Instead after an exhausting week of racing and media scrutiny a 22 year old girl was suddenly was put in an eat shit or die situation leaving her in a hopeless emotional quandary.  You could see it in her eyes during Sunday's interview with Allyson Felix.  Tamroh was teary eyed as she acquiesced to the idea of a run-off.  She didn't want to race again for a spot on the Olympic team that she felt in her heart belonged to her. 

Felix comes off as an unfeeling bitch for denying her supposed friend and training partner a chance to run an individual race in London.  I think any criticism directed toward Felix is inherently unfair.  She is a better runner than Tamroh, period.  Felix is doing what she feels best for her number 1 goal and that is to win Olympic gold at 200 meters.  She knows barring a miracle start in London she won't medal in the 100.  Heck, she won't even make the finals.  But neither would have Tamroh.  But Felix believes the 100 rounds will hold her in good stead when it comes to running the 200.  I get it.

The losers in all of this is the USATF.  Stephanie Hightower is a wreck as the President and Chair.  But we knew that already after the Doug Logan debacle. Here was a chance for supposed PR genius Max Siegel to step up and sign and polish a turd into a diamond.  Instead the turd exploded and left track and field in a world of shit.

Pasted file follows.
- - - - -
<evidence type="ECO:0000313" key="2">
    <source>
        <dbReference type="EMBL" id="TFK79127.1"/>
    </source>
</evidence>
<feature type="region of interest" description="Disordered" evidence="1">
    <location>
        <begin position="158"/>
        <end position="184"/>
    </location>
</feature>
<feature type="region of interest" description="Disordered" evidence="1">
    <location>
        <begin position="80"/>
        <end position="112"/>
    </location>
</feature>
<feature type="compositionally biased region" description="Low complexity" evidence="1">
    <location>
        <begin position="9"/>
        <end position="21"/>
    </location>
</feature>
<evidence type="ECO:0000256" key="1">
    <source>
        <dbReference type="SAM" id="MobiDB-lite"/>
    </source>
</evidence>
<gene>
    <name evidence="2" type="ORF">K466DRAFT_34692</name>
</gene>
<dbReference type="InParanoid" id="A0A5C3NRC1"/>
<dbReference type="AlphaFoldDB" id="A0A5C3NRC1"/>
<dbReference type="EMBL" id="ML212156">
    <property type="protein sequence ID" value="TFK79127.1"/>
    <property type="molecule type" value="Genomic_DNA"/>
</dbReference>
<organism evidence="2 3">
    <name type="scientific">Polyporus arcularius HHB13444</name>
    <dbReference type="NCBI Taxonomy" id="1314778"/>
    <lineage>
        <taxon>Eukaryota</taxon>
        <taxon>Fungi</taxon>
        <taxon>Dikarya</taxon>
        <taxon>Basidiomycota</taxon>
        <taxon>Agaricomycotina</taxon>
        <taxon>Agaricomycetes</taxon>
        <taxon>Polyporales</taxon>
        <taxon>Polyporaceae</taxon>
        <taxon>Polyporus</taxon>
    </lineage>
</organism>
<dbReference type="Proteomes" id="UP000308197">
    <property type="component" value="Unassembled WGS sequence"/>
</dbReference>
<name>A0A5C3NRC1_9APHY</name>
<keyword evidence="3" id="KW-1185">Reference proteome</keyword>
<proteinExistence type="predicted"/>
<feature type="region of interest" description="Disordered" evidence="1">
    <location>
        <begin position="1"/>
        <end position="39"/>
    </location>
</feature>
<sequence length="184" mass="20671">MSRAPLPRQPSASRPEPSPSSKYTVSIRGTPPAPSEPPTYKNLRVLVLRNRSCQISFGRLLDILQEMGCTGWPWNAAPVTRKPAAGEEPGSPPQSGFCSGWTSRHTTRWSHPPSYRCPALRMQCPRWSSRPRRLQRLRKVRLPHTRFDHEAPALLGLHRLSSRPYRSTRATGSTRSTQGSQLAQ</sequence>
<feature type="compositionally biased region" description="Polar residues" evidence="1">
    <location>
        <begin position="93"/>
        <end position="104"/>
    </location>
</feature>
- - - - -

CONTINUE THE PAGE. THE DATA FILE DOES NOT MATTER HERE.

As for Tamroh, I really don't feel sorry for her.  She had a chance to step up and show some courage.  She had a chance to step in and salvage a disaster for a sport she professes to love, a sport that she wants to make a living at as a professional.  What she did today was anything but professional.  But it's not entirely her fault, most of the blames goes to Hightower and Siegel.  Only a 4 X 100 relay gold for Tamroh, Felix and the U.S.A. will help heal the wounds the sport inflicted on itself with this dead heat disaster.